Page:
The Habs Brian McFarlane's Original Six Epub Ð The

The Habs Brian McFarlane's Original Six [Epub] ➛ The Habs Brian McFarlane's Original Six By Brian McFarlane – Since the establishment of the Montreal Canadiens on December 3 1909 as part of the then newly created National Hockey Association the Flying Frenchmen have thrilled and delighted their fans with some Since the establishment of the Montreal Brian McFarlane's Kindle Ï Canadiens on December as part of the then newly created National Hockey Association the Flying Frenchmen have thrilled and delighted their fans with some of the best hockey in the history of the gameSheltered within the walls of the venerable Forum home of the Canadiens for than seven The Habs Kindle - decades Montreal's loyal supporters cheered for countless giants of the sport legends like Aurel Joliat Howie Morenz Bill Durnan and Maurice Richard along with recent heroes like Jean Beliveau Ken Dryden Guy Lafleur Larry Robinson and Patrick RoyNow Brian McFarlane's The Habs recalls hockey's golden era with entertaining stories of the feats of Les Glorieux From historic Habs Brian McFarlane's Epub Ý scoring achievements such as Rocket Richard's goals in games to the team's unmatched tally of Vezina Trophy winning netminders to the record Stanley Cup victories the list of accomplishments of the Montreal Canadiens is second to none.

1 thoughts on “The Habs Brian McFarlane's Original Six

  1. Paul Haspel Paul Haspel says:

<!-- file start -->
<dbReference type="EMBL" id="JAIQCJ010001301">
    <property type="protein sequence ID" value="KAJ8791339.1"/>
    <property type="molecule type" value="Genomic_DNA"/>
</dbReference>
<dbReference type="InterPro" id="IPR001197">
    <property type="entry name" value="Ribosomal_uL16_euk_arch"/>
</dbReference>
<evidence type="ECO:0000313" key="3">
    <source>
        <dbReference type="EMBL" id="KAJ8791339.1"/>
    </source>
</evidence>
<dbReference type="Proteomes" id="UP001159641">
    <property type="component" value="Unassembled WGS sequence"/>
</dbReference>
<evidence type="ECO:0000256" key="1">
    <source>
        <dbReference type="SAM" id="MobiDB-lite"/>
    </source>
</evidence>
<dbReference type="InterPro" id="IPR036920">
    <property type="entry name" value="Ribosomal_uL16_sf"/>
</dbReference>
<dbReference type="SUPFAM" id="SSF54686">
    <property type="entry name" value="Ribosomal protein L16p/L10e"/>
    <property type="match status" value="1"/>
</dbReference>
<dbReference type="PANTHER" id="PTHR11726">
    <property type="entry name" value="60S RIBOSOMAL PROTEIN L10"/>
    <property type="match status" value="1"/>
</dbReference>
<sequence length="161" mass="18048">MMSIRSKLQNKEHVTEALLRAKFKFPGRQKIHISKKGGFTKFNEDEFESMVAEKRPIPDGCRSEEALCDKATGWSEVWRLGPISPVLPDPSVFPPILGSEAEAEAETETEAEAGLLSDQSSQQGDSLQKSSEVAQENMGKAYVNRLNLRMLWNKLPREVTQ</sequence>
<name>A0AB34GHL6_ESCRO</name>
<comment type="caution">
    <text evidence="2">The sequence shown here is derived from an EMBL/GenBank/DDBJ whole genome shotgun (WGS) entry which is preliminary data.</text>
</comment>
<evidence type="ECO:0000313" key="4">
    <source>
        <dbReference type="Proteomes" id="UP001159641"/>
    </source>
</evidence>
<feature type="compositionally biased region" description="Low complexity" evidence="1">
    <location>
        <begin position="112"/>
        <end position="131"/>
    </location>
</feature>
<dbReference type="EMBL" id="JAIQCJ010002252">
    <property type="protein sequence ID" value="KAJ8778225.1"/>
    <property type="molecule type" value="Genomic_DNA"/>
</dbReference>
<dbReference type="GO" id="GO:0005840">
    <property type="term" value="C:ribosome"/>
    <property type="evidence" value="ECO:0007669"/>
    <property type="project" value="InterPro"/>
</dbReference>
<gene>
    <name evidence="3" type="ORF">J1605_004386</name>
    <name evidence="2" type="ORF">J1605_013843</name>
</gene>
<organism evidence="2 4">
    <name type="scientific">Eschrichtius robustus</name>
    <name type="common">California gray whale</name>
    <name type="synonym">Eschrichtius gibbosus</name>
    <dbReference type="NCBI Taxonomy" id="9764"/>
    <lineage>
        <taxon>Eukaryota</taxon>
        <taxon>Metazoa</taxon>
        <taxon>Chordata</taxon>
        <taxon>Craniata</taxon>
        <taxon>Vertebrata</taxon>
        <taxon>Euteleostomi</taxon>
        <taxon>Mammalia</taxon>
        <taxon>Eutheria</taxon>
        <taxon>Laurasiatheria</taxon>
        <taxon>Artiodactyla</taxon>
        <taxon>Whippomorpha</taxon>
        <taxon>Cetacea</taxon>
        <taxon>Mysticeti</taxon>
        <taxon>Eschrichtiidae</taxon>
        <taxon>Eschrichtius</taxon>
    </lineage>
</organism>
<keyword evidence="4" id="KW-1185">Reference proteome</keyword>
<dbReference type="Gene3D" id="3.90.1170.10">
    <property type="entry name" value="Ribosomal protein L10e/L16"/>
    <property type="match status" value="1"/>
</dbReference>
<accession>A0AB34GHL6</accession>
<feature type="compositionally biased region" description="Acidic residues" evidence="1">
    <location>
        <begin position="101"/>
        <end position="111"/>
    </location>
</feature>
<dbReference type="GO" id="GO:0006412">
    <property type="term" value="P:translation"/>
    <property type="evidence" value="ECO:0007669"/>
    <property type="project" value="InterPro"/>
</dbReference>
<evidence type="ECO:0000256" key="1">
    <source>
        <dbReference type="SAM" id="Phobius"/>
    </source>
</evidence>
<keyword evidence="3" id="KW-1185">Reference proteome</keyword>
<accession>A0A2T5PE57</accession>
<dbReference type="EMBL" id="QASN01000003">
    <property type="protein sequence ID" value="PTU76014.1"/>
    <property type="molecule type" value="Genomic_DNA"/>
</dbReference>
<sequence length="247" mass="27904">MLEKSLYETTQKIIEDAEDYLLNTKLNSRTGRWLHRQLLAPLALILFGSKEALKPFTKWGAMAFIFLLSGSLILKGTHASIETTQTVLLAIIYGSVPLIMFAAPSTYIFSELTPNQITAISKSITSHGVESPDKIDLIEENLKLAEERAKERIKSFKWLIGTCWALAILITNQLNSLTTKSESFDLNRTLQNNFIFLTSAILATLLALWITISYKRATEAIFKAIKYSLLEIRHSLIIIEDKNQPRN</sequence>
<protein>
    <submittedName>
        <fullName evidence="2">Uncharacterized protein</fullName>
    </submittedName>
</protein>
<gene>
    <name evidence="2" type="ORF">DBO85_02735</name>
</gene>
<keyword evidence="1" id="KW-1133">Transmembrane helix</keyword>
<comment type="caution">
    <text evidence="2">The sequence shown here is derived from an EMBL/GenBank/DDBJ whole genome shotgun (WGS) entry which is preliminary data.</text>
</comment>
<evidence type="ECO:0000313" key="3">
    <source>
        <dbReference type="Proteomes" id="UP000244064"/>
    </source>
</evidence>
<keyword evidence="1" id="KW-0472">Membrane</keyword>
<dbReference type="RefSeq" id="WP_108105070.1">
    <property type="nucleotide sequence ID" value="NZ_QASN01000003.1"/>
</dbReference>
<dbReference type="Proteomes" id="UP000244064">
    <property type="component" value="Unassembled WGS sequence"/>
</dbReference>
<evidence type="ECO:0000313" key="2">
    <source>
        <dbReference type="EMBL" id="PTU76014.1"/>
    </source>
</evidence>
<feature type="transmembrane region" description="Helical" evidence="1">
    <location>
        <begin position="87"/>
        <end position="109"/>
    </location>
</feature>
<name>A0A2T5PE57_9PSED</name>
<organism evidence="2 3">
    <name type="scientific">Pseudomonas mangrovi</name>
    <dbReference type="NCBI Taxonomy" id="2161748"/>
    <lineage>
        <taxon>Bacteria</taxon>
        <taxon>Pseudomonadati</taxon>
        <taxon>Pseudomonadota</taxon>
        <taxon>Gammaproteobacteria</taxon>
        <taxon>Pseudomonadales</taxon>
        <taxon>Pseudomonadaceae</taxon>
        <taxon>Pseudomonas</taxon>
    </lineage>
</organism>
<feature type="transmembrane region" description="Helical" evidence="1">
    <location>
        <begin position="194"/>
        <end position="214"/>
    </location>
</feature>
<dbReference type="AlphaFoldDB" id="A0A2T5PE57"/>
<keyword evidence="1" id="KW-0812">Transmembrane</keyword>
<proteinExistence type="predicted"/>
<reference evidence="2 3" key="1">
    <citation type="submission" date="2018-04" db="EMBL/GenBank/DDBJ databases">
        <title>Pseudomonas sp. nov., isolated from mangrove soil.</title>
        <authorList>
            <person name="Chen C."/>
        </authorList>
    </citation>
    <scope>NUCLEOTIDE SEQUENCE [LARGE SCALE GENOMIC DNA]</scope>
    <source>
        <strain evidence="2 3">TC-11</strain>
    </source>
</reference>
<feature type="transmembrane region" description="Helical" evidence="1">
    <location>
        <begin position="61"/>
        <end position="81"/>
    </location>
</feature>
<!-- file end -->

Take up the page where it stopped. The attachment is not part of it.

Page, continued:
“Habs” is short for habitants – a reference to the original French settlers of uébec – and if you didn’t already know that fact then it’s clear enough that like me you are not from Montréal In another context a book about habitants might be say an epic historical study of the colonial struggles of les habitants during the 18th century generally and the Seven Years War or French Indian War specifically Here however les habitants du Canada are the National Hockey League’s Montréal Canadiens – the most successful team in the history of the game and a vital force in uébecois life to this dayAuthor Brian McFarlane a veteran hockey journalist from New Liskeard Ontario is so eminent a chronicler of the game that he has his own place of honor in Toronto’s Hockey Hall of Fame right alongside the 66 Canadiens players or officials who have likewise been named Hall of Famers The Habs is part of McFarlane’s Original Six series of books chronicling the six teams that constituted the entire NHL from 1942 to 1967 – the Boston Bruins Chicago Black Hawks Detroit Red Wings Montréal Canadiens New York Rangers and Toronto Maple Leafs The Original Six era is still widely regarded as the NHL’s classic period or Golden Age by many hockey fans and the Canadiens in particular have an impressive history – their 24 Stanley Cup championships and their run of five straight Stanley Cups from 1956 to 1960 remain achievements unparalleled in their sport Along with those team records many impressive individual records exist; for example Doug Jarvis’s record of 964 consecutive games played from 1975 to 1987 remains uneualled to this dayMcFarlane captures the larger than life role that the Canadiens played in the lives of the people of Montréal and of uébec generally; hockey journalists chronicling the exploits of the Canadiens seem often to have resorted to language resembling that of classical epic as when Toronto Star writer Andrew Lytle responding to Howie Morenz’s 1937 death after his leg was broken during a Canadiens Black Hawks game wrote that “to a startled world and to his agonized people the tragic words were spoken – ‘Howie Morenz is dead’ It was his brave heart that had given suddenly tragically out his doctors said” p 50 “To his agonized people”; “his brave hearthad given suddenly tragically out” – Lytle could have been describing the death of AchillesAlso emphasized by McFarlane is the close bond that existed among the Canadiens who knew that as they played they carried with them the hopes and dreams of all uébec a province that has sometimes thought of itself as a nation within a nation Marcel Bonin who played for the Habs during part of their 1956 60 run of five straight Stanley Cups told McFarlane that “The best memory I have of hockey is the friendship of my teammates They were all just like brothers” p 101When McFarlane published The Habs in 1996 the Canadiens had recently won their 24th Stanley Cup in 1993 defeating Wayne Gretzky’s Los Angeles Kings In response Montrealers engaged in the highly un Canadian activity of rioting “Fans rampaged through downtown streets setting fires smashing store windows and looting Damage to municipal property was estimated at than 1 million The four hour riot was the worst in Montreal’s history” pp 200 01 There has been no cause for comparable rioting in Montréal since then as 1993 was the last time a Canadiens team or any Canadian team won the Stanley Cup Gone are the days when the Canadiens enjoyed exclusive territorial recruiting rights for virtually the entire province of uébec giving them a built in talent pool advantage; today the Habs like the other 30 NHL teams must bid for the services of the best players from Canada Russia Sweden Finland the Czech Republic the United States of America and other countriesI remember watching the Canadiens on TV in the 1970’s delivering one thrashing after another to my local team the Washington Capitals – Guy Lafleur skating along at speeds that seemed humanly impossible his long dark hair flying back behind him; Ken Dryden looking steady and unflappable in goal while making one acrobatic save after another Later in the 1980’s I watched with interest the freuent and hotly contested Adams Division playoff series between the Canadiens and their cross provincial rivals the uébec Nordiues Still later I took my copy of The Habs with me on a trip to Montréal reading it while touring the Vieux Port district of the city the Lachine Canal the campus of McGill University Occasionally a proud Montrealer seeing my copy of McFarlane’s book would share with me his or her memories of a favorite moment from Canadiens history McFarlane’s The Habs chronicles well the glorious history of the Montréal Canadiens To Habs fans everywhere I offer my hopes that before too long your team will be able to raise a 25th Stanley Cup banner to the rafters of Bell Centre to join the 24 that are already there